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Get on the Right Path With Your Tax Prepayments

The next important tax filing milestone is coming up: it's June 15. That's the date when your next quarterly instalment is due, required to prepay your tax on income for 2010. It is also the filing due date for taxpayers who operate unincorporated small businesses. Coincidently, those folks often are required to make instalment payments, which can make mid June a very expensive month.

It's important to note that if your income will drop in 2010, you should change your quarterly instalment remittance method. Many people miss this opportunity, submitting instead to the CRA billing method. But it really is a shame to pull money out of the marketplace, perhaps at just the wrong time, to make an over-inflated instalment payment at this time of the year.

Instead, you can switch your method of paying instalments, estimating your income for 2010 or basing your instalments on last year's income only; however, know that if you are wrong, and you end up owe money when you file your 2010 return next spring, you'll pay some interest on the differential.

Managing your cash flow to minimize tax overpayments, whether by instalment or through tax withholdings at work, is just plain smart. Remember you are only required to pay the correct amount of tax, not a dime more. The rest of the money you keep for yourself is "milk money", or certainly money that can be used to pay down bad debt, like credit card debt, or park in a tax-wise investment like an RRSP or TFSA.

So, check out the following principles for getting your tax prepayments right, all year long:

  1. File form TD1 Tax Credit Return (federal and provincial) with your employer to indicate with precision your available non-refundable tax credits this year, based on your personal and family circumstances. Get the benefit of your tax refund every two weeks, and invest into the marketplace all year long.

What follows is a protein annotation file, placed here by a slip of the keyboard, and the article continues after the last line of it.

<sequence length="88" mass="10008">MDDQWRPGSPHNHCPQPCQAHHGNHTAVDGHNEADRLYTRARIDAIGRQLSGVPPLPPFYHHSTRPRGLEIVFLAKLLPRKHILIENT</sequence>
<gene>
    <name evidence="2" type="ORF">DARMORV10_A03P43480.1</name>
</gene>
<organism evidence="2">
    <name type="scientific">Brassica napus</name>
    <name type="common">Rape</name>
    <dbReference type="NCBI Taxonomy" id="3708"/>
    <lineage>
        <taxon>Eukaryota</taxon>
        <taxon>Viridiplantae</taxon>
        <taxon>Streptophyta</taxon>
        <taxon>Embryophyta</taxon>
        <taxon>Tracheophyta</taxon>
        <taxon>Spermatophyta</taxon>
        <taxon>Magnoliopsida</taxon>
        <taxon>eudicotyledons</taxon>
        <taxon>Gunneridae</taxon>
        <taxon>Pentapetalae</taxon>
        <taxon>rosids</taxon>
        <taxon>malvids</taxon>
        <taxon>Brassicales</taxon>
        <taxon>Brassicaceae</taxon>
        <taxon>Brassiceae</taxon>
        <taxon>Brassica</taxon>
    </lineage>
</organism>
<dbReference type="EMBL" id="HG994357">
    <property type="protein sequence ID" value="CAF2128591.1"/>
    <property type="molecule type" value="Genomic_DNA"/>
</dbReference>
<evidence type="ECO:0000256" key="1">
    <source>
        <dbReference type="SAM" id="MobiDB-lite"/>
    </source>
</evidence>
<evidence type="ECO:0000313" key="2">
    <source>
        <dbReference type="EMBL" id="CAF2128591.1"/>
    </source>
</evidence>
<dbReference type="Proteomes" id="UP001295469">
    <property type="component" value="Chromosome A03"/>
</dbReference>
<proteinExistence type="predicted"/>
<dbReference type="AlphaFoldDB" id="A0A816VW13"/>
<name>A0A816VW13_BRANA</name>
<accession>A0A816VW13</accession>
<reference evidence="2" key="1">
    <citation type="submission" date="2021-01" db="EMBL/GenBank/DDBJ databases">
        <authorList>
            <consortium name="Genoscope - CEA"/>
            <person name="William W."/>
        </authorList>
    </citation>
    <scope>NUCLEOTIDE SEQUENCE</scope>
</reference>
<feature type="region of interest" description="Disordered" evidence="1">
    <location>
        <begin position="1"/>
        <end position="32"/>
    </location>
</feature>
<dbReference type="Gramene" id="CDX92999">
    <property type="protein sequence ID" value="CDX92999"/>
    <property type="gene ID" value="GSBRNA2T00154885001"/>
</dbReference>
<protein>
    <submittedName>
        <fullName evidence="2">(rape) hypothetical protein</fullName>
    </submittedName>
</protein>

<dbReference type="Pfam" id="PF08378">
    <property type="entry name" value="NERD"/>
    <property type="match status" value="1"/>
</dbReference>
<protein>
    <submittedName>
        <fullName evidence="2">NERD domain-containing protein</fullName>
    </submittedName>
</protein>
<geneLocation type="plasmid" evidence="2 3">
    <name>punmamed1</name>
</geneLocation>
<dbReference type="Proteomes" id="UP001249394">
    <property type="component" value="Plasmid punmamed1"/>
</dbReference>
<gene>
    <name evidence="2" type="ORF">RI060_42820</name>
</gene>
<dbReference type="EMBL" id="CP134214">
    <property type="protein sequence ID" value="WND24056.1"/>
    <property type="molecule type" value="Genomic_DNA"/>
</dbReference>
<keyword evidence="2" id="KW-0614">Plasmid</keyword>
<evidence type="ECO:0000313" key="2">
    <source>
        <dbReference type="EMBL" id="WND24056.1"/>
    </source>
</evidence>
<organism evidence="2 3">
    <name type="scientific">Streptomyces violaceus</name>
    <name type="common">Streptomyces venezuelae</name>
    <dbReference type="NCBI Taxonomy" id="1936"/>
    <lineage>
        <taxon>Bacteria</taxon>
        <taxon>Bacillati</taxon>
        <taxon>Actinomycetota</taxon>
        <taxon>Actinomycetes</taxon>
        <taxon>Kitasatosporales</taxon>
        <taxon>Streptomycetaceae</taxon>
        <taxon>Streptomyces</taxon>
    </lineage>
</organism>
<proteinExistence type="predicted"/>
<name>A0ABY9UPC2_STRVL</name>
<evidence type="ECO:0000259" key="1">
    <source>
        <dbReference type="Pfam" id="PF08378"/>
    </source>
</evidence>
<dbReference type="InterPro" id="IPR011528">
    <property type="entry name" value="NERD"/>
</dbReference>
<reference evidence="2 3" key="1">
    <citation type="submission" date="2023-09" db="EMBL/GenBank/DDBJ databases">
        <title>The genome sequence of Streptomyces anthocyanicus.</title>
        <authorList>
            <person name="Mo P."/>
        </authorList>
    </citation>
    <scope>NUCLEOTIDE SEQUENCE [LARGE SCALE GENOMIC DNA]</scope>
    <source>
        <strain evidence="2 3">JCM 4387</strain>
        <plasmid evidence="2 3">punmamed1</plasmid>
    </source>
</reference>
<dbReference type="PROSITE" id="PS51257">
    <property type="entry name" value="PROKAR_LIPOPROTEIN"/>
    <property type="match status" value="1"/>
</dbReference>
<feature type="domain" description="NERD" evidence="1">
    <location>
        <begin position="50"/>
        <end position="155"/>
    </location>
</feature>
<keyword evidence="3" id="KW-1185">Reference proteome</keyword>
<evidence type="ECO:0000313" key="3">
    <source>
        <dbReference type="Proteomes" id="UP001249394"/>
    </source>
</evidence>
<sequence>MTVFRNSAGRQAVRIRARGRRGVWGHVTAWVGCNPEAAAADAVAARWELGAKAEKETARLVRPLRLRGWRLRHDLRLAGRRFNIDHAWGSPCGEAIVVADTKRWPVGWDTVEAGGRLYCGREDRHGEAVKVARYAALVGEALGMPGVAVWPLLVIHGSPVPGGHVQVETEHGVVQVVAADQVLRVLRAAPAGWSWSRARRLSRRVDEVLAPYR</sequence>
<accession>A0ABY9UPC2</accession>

2. File form T1213 Request to Reduce Tax Deductions at Source if you make RRSP contributions or have lots of medical, charity or other tax reducers during the year

  3. Review the income basis for your quarterly instalments if you don't have enough tax deducted through your employment to account for other taxable income sources earned in the year. Estimate the taxes due this year if your income will drop.

  4. If you will experience an increase your tax deductions or non-refundable tax credits, for example, RRSP contributions, child care, employment expenses, disability, medical or charitable donations, it will make a difference to your taxes payable, in a good way. Be sure to account for this to reduce your tax withholdings or quarterly instalments.

  5. Bonus: there could be gold in prior filed returns. Recover overpaid taxes of prior years by filing a T1ADJ form, if you find you missed claiming an important deduction or credit on your tax returns. Then invest this bonus wisely.

Remember, tax literacy is important, all year long, not just during tax season. When you manage your taxes, you manage your cash flow, and that provides you with lots of opportunity to manage your future wealth.


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